Second Quarter 2005 Commentary
As we close out the month of June the only thing hotter than the Texas summer has been the price of oil. Fortunately, the costs of many other commodities are moderating, helping to alleviate some of the worst inflationary fears.
For the quarter, the broad stock market finished about where it started, but remains negative year to date.
Although we correctly anticipated a drop in the price of oil early in the quarter, we did not foresee the recent jump to $60 per barrel. We continue to question this short term pricing. Last quarter we reported that Exxon’s CEO stated that oil is no longer trading based upon supply and demand economic fundamentals and is overpriced. Now the CEO of Valero (the largest refiner) has also made comments of this nature. As such, we think that at some point in the near term the price of oil will drop. Even so, we continue to think that as India, China and other emerging markets develop a greater thirst for oil, the long term price for the black liquid will increase.
While we may have to wait and see how accurate we are in assessing the energy market, one thing is for sure—high oil prices will lead to inflationary pressure. We have been very fortunate so far in that much of the pressure put upon our economy by oil prices has been offset by decreases in technology and other costs. However, we should not be lulled into believing everything the government tells us about “official” inflation figures. Their version of Consumer Price Index math leaves much to be desired as it understates the true cost of goods and services.
The Federal Reserve has continued raising short term interest rates in an effort to combat inflationary concerns. After raising short rates nine times since June of 2004, Alan Greenspan and company now have the Fed Funds rate at 3.25%. Look for the Fed to continue with its rate increases at its August meeting at which time rates should be 3.5%.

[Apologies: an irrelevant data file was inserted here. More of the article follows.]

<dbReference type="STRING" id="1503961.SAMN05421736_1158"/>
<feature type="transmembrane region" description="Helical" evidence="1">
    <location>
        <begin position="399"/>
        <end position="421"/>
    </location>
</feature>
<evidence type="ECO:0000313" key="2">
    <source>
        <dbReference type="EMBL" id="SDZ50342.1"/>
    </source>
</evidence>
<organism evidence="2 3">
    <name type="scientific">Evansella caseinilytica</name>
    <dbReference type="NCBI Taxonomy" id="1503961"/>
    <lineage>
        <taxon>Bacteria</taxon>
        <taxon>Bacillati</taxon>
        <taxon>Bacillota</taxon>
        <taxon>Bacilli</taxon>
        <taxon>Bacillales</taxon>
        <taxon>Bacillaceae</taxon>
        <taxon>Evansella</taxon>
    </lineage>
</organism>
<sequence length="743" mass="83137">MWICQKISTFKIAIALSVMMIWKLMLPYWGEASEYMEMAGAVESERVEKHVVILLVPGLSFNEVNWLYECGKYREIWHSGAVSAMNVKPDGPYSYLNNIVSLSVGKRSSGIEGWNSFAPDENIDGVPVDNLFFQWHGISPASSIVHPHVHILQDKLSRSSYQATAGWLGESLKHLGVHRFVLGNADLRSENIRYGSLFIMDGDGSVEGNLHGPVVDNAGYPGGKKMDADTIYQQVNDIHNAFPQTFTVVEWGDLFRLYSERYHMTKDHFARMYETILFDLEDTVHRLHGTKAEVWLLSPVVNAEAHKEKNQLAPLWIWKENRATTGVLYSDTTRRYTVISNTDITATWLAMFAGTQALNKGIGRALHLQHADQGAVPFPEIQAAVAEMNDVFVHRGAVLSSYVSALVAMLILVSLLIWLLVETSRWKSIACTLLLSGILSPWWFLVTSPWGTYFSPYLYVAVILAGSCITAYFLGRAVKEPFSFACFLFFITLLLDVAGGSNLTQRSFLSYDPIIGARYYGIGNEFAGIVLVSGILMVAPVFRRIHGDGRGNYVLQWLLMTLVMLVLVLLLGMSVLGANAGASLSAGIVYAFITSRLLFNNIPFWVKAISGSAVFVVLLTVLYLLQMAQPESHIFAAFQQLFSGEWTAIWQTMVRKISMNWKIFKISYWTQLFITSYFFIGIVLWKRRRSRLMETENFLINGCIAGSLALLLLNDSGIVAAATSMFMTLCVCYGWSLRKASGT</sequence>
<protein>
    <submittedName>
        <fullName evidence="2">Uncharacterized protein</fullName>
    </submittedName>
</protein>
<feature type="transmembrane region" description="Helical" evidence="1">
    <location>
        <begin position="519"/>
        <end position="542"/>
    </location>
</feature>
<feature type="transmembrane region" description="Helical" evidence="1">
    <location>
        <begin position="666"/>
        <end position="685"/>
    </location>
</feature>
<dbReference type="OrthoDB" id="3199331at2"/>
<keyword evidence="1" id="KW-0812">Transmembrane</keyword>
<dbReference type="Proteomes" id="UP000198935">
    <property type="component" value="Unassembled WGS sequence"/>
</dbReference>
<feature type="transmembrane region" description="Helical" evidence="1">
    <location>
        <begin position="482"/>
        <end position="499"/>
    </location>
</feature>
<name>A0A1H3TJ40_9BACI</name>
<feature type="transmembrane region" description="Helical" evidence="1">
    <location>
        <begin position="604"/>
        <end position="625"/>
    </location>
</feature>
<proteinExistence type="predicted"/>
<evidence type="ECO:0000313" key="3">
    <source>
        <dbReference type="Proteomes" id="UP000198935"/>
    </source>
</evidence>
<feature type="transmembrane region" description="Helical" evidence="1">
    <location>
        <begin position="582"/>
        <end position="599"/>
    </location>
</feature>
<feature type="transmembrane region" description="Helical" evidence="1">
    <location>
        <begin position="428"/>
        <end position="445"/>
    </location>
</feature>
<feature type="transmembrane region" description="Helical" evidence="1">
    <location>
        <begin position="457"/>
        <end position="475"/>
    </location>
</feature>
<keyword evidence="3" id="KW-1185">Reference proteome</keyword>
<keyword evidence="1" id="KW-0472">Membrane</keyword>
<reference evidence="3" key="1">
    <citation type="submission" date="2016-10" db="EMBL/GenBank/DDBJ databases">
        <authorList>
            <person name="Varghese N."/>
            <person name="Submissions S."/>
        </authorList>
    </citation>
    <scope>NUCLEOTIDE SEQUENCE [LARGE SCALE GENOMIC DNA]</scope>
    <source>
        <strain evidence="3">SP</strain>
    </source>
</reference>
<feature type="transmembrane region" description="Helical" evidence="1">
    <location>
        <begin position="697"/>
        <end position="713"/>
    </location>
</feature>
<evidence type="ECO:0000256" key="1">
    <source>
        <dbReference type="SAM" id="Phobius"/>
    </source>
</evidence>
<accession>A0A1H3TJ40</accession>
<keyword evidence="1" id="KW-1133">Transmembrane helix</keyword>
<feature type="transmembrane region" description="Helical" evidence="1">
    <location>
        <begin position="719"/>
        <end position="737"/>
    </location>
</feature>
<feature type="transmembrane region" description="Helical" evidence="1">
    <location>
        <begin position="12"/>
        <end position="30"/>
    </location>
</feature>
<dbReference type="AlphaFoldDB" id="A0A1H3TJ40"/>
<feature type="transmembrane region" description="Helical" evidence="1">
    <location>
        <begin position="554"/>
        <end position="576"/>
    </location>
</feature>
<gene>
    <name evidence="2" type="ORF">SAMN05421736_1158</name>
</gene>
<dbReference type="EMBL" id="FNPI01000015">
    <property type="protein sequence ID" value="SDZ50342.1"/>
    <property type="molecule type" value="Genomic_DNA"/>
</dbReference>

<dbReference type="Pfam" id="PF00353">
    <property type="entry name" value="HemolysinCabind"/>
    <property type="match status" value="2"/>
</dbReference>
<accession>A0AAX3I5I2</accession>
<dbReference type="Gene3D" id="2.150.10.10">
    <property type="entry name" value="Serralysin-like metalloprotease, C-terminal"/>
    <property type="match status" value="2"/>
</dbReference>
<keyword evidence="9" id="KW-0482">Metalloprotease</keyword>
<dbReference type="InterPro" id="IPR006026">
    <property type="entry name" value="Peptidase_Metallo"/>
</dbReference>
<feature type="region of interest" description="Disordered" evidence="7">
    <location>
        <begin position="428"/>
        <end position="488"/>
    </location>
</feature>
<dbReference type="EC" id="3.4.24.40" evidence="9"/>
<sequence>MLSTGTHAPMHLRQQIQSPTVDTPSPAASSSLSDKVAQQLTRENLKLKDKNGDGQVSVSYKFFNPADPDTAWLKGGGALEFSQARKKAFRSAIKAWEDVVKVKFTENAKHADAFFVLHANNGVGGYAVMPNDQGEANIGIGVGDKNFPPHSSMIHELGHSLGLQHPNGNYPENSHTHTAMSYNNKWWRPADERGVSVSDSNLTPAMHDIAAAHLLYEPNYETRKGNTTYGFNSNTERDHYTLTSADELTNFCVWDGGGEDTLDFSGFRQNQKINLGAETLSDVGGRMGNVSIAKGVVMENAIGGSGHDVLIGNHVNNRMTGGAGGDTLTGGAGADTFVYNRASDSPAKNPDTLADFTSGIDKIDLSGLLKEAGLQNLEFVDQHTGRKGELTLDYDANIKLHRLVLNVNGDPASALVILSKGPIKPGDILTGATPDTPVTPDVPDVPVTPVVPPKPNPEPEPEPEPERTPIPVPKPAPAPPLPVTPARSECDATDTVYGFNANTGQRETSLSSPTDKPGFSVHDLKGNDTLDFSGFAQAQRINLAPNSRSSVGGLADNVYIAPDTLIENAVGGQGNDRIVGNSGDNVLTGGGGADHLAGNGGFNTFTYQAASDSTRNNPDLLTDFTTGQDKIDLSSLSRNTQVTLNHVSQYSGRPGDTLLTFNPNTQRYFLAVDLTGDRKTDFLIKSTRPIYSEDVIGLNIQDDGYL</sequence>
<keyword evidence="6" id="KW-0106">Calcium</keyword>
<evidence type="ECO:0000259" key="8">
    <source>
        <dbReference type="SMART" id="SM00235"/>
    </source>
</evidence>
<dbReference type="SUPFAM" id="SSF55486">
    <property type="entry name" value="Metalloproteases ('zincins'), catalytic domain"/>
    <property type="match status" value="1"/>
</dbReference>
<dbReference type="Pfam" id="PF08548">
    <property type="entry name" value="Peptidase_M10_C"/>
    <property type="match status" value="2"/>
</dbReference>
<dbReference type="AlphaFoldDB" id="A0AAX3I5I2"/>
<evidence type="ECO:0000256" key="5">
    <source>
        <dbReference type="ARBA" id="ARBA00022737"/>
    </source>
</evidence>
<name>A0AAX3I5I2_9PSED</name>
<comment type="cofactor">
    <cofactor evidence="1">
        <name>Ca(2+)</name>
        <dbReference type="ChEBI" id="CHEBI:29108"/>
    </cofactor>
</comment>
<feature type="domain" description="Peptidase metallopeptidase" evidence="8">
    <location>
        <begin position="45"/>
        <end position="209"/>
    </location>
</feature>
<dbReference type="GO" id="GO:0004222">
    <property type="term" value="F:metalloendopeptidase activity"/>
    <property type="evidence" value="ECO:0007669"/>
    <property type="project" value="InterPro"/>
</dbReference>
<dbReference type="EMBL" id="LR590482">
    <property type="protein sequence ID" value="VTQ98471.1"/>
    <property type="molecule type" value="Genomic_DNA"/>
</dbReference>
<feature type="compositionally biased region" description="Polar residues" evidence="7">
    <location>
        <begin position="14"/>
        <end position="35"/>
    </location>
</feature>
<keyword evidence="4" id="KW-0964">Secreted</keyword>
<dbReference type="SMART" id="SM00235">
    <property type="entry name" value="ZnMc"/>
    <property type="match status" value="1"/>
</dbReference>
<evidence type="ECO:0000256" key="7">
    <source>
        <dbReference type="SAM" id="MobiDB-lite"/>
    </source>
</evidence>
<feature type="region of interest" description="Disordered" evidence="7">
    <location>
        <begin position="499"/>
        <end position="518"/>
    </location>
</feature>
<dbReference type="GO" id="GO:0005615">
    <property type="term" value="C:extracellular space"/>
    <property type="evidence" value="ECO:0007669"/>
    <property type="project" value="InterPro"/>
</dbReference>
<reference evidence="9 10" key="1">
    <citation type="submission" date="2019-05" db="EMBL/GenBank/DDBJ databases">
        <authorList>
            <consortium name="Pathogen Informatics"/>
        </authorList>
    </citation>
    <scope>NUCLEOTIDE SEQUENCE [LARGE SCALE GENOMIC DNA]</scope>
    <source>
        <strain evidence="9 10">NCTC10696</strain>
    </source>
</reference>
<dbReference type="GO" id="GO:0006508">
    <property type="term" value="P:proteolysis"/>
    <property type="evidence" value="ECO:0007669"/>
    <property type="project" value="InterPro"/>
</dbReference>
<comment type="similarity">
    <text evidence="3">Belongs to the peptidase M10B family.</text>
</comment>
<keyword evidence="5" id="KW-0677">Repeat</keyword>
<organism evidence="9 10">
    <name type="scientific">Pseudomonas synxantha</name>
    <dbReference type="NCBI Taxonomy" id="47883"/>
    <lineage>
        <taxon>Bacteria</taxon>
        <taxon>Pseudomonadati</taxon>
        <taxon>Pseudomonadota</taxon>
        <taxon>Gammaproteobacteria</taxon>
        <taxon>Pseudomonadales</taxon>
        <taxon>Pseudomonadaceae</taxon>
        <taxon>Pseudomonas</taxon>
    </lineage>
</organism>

With Greenspan scheduled to retire in January of 2006, his final economic decisions may be some of the most difficult. Although he accurately sees inflationary pressures, the economy itself is not growing at a breakneck pace. This puts the Fed in a difficult situation as they battle inflationary worries while trying not to stifle corporate growth. Of further concern is the fact that corporate growth appears to be slowing to single digit increases after twelve straight quarterly double digit increases.
Conventional wisdom typically assumes that if short term rates are increasing, then so should longer term rates. Although conventional wisdom held true in the first quarter, longer rates have now reversed course resulting in the 10 Year US Treasury Bond dropping back below 4.0%. This is the “conundrum” that Alan Greenspan has spoken of recently. We now have overnight Fed Funds rates at 3.25% and a 10 Year US Treasury earning a mere 4%. That is not much of a difference for tying your money up for an additional ten years.
Why have longer rates dropped? There are a couple of schools of thought on this matter. One is that the bond market may see economic weakness on the horizon. If this is the case, the bond market is anticipating that the Fed will reverse course and begin lowering short term rates to stimulate a sluggish economy. This is certainly a possibility.